Henry Hazlitt (28 November 1894 – 9 July 1993) was an American journalist who wrote about business and economics for such publications as The Wall Street Journal, The Nation, The American Mercury, Newsweek, and The New York Times.
According to Hazlitt, the greatest influence on his writing in economics was the work of Ludwig von Mises, and he is credited with introducing the ideas of the Austrian School of economics to the English-speaking layman. Hazlitt also helped introduce F. A. Hayek’s The Road to Serfdom to the American reading public.
Unlike many other writers of his generation from the political right, Hazlitt never experienced a period when he was a socialist or communist, or a significant change in his classical liberal political views. He was the founding vice president of the Foundation for Economic Education, which also acquired his large personal library in the 1980s. Established by Leonard Read in 1946, FEE is considered to be the first “think tank” for free-market ideas.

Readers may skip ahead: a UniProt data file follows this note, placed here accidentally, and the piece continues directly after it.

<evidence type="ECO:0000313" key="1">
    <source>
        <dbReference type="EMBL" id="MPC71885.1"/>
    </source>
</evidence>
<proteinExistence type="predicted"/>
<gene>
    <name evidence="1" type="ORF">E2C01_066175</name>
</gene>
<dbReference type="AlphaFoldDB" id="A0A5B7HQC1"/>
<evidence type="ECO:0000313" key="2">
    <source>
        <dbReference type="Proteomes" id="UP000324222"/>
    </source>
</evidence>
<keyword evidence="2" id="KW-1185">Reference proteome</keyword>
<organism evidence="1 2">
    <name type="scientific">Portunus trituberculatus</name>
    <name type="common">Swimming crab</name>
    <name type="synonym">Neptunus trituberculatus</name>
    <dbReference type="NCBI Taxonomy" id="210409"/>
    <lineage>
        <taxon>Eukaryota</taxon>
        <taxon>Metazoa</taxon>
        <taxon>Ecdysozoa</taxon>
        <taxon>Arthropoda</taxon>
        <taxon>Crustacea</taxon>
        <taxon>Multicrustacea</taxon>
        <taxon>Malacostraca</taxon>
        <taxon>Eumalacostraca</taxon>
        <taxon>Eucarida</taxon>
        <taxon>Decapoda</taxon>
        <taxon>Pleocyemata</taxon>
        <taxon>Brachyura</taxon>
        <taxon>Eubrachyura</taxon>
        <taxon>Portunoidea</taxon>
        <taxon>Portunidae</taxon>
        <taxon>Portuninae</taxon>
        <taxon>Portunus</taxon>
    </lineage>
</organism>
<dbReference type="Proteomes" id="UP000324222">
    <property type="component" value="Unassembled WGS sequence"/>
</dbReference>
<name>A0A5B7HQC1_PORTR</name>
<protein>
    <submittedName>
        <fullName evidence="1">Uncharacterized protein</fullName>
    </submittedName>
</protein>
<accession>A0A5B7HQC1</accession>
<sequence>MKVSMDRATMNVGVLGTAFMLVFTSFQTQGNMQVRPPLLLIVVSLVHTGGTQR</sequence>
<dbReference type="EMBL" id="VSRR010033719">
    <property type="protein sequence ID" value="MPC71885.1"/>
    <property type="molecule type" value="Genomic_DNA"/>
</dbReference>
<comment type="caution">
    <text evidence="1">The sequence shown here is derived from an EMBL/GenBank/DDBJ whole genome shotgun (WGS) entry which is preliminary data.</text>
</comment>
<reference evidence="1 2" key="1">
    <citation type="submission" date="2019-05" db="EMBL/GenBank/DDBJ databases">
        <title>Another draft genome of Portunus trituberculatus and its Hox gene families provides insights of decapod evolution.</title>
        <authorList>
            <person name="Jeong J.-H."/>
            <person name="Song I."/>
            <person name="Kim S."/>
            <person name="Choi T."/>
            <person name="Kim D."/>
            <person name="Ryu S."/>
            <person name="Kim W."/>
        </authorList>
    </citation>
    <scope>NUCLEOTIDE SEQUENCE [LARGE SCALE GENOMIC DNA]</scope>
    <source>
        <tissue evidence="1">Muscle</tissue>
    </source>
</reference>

Lew Rockwell called Economics in One Lesson (1946) Hazlitt’s “most enduring contribution”. With a million copies sold and available in ten languages, conservative, free market and libertarian circles consider it an “enduring classic”. Ayn Rand called it a “magnificent job of theoretical exposition,” while Congressman Ron Paul ranks it with the works of Frédéric Bastiat and F. A. Hayek. Hayek himself praised the work, as did fellow Nobel Prize laureate Milton Friedman, who said that Hazlitt’s description of the price system, for example, was “a true classic: timeless, correct, painlessly instructive”.
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